Tuesday, August 21, 2007

The greening of a small town

I’ve lived in Healdsburg, California, for 40 years. While other small towns have become swallowed up by becoming bedrooms for nearby large cities, Healdsburg has avoided that. There’s no place I’d rather live.

And last night, when our City Council was asked to consider banning plastic bags, I was heartened by its response and by the turnout of city residents, each with his or her cloth tag bag.

Here’s Heidi, who spoke at the meeting last night:


As interest grows in banning plastic bags, I remind myself that this is just one facet of reducing resource depletion and production of greenhouse gases while creating sustainable communities. That a crowd showed up last night and the city council in my town committed its resources to studying the problem of plastic bags and what to do about them has made me feel more hopeful.

WalMart and Target, both huge retail outlets with stores in cities near Healdsburg, are spending vast sums of money to cut back on packaging.

If I remember to think big but start small, I remain hopeful.

(photo from Obviously.CA)

2 comments:

Ann Carranza said...

Hi Gail!

I, too, was encouraged by the turnout last night with many of us toting our totes and speaking out for ending the question "paper or plastic" by saying "I have my own reusable bags, thank you."

I was especially encouraged by the Council's being unaminous in their support though cautious in their approach.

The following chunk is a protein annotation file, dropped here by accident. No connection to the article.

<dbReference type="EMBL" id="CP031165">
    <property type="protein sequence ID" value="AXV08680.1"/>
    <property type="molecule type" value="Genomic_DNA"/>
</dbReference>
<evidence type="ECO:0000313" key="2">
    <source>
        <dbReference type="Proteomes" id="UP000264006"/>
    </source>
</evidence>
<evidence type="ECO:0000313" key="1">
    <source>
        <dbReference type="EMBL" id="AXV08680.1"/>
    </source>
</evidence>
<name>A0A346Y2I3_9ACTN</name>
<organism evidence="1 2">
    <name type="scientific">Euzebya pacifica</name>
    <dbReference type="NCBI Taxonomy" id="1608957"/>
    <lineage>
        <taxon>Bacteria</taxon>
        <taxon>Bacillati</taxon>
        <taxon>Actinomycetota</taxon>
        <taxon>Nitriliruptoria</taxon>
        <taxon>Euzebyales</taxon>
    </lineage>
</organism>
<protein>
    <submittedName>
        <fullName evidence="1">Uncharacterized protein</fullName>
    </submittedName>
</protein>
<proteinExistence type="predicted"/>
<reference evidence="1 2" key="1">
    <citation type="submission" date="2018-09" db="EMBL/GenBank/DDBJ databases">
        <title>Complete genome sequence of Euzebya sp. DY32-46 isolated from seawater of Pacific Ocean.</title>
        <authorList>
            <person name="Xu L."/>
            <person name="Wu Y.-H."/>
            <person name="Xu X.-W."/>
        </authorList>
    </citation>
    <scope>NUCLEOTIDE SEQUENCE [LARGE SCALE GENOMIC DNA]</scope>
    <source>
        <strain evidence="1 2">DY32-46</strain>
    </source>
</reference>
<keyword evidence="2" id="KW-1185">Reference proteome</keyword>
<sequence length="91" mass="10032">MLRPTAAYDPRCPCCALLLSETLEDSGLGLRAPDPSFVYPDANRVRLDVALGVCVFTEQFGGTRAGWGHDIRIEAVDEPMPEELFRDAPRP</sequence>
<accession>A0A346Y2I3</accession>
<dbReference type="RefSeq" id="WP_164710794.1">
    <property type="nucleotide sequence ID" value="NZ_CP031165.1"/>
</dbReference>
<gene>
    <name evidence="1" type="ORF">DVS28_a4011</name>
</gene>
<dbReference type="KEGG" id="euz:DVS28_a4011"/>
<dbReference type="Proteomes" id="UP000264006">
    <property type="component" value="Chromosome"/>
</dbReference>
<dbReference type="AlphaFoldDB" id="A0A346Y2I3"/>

I would like to see an initiative effort in order to take the the burden off of the Council's collective shoulders, although I am unfamiliar with the costs (and time frame) involved in starting a local initiative banning plastic bags. Of course, such an initiative could backfire with a "no" vote, if the packaging companies were to fight to keep it from passing.

Although I am not in favor of the corn-based packaging for carry-out bags, as their biodegradability is still suspect and we would not be addressing overconsumption by encouraging such practices, I am in favor of compostable packaging from less carbon dependent plants (maybe hemp or other types of fibrous plants) for produce and other necessary packaging.

Thanks for the heads up on the meeting and for your thoughtful posts.

Anonymous said...

Now that it has gone to a committee for further review, there is hope that a nice resolution, one that goes beyond San Francisco's limited ban, can emerge. Healdsburg can take the lead nationally in this area, as we're blessed with the intellectual and professional expertise (Dan Imhoff, Jib Ellison and others) that can help craft something innovative, effective and politically viable.

T